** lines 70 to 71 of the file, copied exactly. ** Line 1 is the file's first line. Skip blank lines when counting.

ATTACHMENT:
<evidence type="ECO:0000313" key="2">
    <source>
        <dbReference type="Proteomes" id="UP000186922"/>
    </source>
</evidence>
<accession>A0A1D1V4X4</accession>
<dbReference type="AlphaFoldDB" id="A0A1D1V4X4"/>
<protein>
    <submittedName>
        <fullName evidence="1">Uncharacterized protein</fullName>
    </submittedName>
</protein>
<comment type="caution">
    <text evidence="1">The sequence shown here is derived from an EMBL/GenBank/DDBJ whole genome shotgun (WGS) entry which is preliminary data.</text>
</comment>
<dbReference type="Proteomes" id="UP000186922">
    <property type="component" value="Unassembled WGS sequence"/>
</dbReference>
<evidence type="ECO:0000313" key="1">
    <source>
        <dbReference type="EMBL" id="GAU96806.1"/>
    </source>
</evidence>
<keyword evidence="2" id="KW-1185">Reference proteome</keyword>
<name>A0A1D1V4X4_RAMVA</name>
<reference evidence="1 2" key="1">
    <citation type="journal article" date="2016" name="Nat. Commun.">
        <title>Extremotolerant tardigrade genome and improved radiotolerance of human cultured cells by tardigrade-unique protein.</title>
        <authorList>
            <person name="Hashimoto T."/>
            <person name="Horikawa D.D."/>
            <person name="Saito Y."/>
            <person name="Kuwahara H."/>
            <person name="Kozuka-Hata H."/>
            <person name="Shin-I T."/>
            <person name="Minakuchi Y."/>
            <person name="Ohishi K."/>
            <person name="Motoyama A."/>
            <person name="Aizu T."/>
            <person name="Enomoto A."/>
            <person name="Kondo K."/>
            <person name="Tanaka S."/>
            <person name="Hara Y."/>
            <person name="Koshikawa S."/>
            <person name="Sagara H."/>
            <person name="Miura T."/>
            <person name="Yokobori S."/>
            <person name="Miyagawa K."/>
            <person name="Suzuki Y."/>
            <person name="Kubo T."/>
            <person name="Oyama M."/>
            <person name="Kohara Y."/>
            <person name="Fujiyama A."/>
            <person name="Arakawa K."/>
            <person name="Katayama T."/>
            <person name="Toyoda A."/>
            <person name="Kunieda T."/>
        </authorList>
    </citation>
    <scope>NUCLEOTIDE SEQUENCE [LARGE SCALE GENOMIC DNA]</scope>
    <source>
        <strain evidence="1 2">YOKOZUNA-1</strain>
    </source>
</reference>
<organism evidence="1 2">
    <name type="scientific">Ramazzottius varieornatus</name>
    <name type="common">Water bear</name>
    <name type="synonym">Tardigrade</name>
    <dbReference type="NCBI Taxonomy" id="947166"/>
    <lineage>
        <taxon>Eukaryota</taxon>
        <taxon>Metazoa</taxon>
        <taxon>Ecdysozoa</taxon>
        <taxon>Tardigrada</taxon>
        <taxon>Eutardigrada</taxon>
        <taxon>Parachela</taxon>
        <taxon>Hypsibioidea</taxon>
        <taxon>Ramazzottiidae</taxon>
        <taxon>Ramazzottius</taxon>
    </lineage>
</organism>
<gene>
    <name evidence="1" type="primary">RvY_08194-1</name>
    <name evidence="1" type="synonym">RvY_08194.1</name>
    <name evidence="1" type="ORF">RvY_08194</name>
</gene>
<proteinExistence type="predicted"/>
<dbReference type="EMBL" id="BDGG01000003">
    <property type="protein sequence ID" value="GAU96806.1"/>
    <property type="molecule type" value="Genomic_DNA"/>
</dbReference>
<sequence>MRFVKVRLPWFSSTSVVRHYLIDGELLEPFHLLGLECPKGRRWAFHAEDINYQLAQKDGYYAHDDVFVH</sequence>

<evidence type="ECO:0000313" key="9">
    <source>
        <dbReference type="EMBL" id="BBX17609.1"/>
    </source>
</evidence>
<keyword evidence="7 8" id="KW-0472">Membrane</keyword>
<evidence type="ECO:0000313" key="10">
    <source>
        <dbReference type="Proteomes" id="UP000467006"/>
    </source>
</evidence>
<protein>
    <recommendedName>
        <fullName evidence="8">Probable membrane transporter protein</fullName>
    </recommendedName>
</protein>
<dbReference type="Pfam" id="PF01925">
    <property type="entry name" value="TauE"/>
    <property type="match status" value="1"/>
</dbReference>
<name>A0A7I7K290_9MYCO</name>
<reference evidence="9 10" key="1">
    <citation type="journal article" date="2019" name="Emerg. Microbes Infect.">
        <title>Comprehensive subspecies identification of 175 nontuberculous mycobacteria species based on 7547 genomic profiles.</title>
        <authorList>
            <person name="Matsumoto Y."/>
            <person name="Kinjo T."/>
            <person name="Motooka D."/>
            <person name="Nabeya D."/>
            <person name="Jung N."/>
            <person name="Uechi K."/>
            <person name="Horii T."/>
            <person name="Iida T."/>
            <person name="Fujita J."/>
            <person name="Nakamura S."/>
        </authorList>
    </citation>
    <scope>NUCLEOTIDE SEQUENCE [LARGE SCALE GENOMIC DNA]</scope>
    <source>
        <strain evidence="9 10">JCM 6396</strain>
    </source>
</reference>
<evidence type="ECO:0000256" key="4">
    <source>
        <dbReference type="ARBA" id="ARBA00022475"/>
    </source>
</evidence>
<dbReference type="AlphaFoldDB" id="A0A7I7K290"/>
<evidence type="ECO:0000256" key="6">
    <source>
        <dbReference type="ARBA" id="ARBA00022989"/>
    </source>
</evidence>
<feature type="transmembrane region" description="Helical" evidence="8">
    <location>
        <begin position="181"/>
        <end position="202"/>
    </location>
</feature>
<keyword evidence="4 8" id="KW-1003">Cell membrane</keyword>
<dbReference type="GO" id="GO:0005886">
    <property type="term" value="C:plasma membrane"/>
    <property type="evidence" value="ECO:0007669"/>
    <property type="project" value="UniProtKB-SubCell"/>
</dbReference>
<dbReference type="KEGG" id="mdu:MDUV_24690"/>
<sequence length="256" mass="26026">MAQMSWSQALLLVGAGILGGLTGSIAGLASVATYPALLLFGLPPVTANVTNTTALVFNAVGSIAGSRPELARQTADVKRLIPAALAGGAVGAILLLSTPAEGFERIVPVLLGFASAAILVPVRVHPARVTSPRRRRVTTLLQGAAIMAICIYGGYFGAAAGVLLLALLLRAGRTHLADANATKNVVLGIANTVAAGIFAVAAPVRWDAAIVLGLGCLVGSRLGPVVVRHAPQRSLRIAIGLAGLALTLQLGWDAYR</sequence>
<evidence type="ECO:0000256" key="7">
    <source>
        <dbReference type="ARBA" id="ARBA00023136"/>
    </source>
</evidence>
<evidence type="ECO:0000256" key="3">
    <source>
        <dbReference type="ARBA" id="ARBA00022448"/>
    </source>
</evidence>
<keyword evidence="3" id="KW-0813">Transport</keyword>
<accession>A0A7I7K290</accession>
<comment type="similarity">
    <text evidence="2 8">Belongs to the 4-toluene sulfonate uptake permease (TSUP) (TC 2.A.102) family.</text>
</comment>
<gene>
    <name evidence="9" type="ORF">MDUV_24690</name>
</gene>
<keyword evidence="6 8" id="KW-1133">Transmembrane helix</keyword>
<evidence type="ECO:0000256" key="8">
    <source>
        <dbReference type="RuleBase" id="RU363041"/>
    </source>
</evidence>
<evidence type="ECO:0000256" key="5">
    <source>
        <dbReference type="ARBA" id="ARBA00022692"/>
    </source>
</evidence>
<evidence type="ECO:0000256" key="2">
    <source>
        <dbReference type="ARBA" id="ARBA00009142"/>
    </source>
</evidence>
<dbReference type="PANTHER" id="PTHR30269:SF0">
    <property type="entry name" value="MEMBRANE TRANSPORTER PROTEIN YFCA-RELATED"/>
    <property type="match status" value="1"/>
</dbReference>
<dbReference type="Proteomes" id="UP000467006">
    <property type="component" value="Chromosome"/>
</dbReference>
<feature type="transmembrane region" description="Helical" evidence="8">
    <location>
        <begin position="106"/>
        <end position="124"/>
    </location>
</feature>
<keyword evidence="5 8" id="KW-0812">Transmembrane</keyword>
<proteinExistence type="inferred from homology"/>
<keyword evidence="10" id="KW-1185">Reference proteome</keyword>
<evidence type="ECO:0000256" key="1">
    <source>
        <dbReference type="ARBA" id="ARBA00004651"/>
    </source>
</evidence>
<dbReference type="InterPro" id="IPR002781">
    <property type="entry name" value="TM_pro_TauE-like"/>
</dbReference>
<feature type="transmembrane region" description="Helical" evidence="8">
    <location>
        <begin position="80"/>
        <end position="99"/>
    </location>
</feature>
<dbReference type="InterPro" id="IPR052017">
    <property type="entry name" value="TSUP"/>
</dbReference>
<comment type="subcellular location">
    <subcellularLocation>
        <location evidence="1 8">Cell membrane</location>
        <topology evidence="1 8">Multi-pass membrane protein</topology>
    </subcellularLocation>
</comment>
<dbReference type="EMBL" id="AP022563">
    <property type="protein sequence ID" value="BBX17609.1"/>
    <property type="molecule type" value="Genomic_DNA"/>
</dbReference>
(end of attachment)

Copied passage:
    <lineage>
        <taxon>Eukaryota</taxon>